Fasten your seat belts, set your phasers on stun, and lock up your hermaphrodites, because it’s time for another installment of the Vorkosigan Saga Reread, wherein I revisit various books from Lois McMaster Bujold’s Vorkosigan series, a couple of chapters at a time. This week we continue through the novel Ethan of Athos, slightly off the main line of the series, lacking the main character, but still related enough for me to include.
Kline Station is in a system with a dark star and no planets, but half a dozen jump routes are available, so the station accreted over three hundred years. It was also the point from where Athos’s Founding Fathers had launched their “noble experiment”. It is currently politically independent, though it has changed hands several times over the years, and has about 100,000 inhabitants.
The crew of the ship that brought Ethan there from Athos had been all male, mostly because it’s a four-month round trip and women aren’t allowed shore leave there. Ethan was mostly left to himself to acclimate to galactic culture gradually. He started by reading all of the _Betan Journal_ entries written by women, not wanting to risk the unapproved-by-censors contents of the ship’s library, but even then he could rarely tell the difference from the male authors, or even the occasional hermaphrodite. He can’t figure out exactly how it is the women, as “uterine replicators with legs”, are supposed to cause sin among men.
Once at Kline Station, he spends a long time in Customs, mostly being checked for microbes, before being admitted into the station proper. It is unprepossessing at first, a dingy cargo bay with a dozen exits. The ship’s crew and the custom’s inspectors have vanished, but there is one person in a gray-and-white uniform whom Ethan approaches for help.
“Pardon me, sir,” Ethan began, and halted uncertainly. Hips too wide for the wiry figure, eyes too large and far apart above a small chiseled nose, jaw thin-boned and small, beardless skin fine as an infant’s—it might have been a particularly elegant boy, but . . .
Her laughter pealed like a bell, entirely too loud for the reddening Ethan. “You must be the Athosian,” she chuckled.
Ethan asks for directions, and the woman expresses surprise that nobody’s given him a map, an absolute necessity for a visitor to Kline Station. She hails a crewman who has appeared from the courier ship as “Dom”, and he comes over, not recognizing her but eager to make her acquaintance. She (re)introduces herself as Elli Quinn, an old classmate, and explains how she had a facial regeneration done on Beta Colony, purchased for her by Admiral Naismith after she got hit in the head with a plasma beam. She tells Dom how the Oserans were absorbed by the Dendarii, but says she’s on home leave now.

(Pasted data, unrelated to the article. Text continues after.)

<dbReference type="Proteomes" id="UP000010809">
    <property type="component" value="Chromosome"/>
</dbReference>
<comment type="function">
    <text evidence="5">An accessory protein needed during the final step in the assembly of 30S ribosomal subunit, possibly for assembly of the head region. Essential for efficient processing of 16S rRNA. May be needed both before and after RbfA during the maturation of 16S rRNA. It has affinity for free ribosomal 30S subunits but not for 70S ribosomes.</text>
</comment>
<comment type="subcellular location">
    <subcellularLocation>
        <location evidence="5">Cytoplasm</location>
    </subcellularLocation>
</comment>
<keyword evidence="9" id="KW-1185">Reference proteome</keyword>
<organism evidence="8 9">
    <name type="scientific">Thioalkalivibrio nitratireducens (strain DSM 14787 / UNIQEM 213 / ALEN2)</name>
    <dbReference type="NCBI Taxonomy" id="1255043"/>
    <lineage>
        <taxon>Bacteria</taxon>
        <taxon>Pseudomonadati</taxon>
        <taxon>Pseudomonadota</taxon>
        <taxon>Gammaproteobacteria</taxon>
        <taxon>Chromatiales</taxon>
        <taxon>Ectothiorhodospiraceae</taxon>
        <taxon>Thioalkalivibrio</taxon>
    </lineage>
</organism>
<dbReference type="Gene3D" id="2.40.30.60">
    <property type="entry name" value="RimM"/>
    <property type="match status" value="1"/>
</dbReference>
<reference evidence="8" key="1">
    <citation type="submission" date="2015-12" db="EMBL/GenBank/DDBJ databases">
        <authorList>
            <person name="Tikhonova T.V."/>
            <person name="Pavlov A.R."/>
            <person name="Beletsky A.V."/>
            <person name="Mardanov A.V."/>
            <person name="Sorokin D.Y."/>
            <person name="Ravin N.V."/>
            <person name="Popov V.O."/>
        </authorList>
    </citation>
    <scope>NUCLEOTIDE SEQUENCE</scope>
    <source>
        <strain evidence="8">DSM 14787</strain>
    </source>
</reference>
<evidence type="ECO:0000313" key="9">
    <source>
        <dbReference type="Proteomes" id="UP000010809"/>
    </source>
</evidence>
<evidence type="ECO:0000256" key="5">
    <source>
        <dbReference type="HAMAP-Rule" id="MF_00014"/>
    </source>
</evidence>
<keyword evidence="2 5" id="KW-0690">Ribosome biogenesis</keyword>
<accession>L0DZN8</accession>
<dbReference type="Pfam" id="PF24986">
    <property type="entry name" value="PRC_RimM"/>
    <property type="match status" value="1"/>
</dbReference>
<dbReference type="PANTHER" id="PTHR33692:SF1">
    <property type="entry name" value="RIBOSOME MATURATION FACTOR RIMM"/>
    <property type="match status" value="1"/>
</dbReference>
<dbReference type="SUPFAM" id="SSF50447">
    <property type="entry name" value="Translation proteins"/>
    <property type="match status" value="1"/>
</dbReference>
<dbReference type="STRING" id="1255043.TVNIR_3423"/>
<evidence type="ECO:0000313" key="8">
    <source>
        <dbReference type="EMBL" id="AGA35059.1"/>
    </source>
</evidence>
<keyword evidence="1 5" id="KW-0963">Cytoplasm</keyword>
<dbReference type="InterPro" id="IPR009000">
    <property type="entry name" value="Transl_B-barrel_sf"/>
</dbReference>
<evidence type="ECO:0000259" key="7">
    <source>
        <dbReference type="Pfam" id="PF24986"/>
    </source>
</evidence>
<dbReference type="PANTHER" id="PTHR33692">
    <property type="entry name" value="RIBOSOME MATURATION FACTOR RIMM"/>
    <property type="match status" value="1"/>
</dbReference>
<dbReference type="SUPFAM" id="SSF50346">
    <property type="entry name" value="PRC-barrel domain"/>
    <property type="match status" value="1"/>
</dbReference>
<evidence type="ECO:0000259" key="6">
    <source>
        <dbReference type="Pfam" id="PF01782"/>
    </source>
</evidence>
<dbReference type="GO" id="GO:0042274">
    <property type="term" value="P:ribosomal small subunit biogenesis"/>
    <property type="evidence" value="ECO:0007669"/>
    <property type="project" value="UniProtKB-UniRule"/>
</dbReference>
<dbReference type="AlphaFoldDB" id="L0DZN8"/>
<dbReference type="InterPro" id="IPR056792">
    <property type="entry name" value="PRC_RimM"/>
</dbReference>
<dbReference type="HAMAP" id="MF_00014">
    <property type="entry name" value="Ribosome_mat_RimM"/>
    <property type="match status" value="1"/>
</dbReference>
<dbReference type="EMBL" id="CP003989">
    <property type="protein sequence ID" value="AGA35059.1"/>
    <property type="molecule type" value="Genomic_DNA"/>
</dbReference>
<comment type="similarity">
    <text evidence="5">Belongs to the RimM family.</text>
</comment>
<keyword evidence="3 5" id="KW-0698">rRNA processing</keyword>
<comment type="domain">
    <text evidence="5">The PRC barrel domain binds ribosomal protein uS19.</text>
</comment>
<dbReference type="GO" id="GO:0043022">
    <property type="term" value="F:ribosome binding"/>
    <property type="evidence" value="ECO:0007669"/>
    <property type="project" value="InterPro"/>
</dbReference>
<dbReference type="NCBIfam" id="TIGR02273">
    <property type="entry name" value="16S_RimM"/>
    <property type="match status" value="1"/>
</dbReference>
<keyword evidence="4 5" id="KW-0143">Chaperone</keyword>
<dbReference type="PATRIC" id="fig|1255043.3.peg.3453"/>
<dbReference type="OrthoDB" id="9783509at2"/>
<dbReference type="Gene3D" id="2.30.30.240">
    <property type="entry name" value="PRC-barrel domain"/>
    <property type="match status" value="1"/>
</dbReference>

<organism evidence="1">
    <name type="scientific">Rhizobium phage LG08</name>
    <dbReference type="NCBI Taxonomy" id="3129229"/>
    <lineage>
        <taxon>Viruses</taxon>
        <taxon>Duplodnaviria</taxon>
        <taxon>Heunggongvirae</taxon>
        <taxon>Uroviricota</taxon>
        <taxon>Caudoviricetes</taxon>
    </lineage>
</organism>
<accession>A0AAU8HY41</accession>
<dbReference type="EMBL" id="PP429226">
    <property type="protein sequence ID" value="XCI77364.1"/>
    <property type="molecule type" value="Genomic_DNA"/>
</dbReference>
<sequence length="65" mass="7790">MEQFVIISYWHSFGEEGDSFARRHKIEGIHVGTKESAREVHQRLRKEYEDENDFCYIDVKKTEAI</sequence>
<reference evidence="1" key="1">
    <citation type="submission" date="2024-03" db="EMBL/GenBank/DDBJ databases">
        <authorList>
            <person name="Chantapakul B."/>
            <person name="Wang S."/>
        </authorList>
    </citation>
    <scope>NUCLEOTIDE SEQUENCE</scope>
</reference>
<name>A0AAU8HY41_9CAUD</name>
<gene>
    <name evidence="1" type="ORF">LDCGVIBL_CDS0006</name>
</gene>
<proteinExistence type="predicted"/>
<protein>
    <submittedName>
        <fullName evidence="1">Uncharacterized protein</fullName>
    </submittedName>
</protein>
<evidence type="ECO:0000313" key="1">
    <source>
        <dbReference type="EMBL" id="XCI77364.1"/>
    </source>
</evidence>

She adds that he’s let his passenger loose without a map, a remark which makes Dom suspicious of double-entendre, since apparently doing the Athos run makes one the butt of many jokes. Elli says that explains his neglect, and she offers to take Ethan in hand herself. Dom leaves, and Ethan almost calls him back, rather than be left alone with a woman. Elli is amused at his obvious trepidation, saying she’s not going to bite, but Ethan still refuses her offer. She hands him a holovid project with a map on it, showing him where the Transients’ Lounge is, and wishes him luck.
He does find the Transients’ Lounge with only a few wrong turns. He tries to ignore the women he sees all around, even the one with a baby. He stifles his impulse to rescue it from her, and later realizes it may very well have been a female baby anyway. At the Lounge, it takes half a dozen people and the station computer to figure out an exchange rate for his Athosian pounds to the more readily acceptable Betan dollars, at what seems like an exorbitant rate, so he chooses the cheapest room available, the tiny Economy Cabin.
His instructions from the Population Council had been to give up on trying to recoup the Jackson’s Whole shipment, but instead to look for another supplier, starting from Kline Station, and trying to keep it under budget, while recruiting more colonists, if possible, and not getting into too much trouble. Later the Chairman had clarified–his mission was to get the cultures and get back, period. He heads out for a walk, taking a bubble car to the high-end passenger dock and begins walking back to get a look at the brighter side of the station.
Within the soaring transparent walls of Transients’ Lounge rioted a green fecundity of vines, trees in tubs, air ferns, orchids, muted tinkling chimes, bizarre fountains running backward, upside down, spiraling around the dizzy catwalks, lively intricate trickery with the artificial gravity. Ethan paused to stare in fascination for fifteen minutes at one fountain, sheeting water suspended in air, running endlessly in the form of a moebius strip. A breath away, across the transparent barrier, a cold that could turn all to stone in an instant lurked in deathly silence. The artistic contrast was overwhelming, and Ethan was not the only downsider transient who stood transfixed in open wonder.
Ethan also passes theatres, expensive restaurants and hostels, feelie booths, religious arcades (though Athos’s is not represented), and a wedding and a funeral. Finally he reaches an area consulates and embassies, as well as shipping agents; he quails at the female representative at the Betan embassy, and resolves to avoid Jackson’s Whole’s entirely. He continues past the cheap rooms and crosses into the stationers’ section.
The smells coming from a cafeteria reminds him that he’s hungry, but once again he can’t face the many women inside, so he keeps walking until he finds a doorway smelling of frying grease and alcohol, and a room inhabited entirely by off-duty male workers. Remembering his instructions to recruit, he suppresses his shyness and walks up to some of the workers.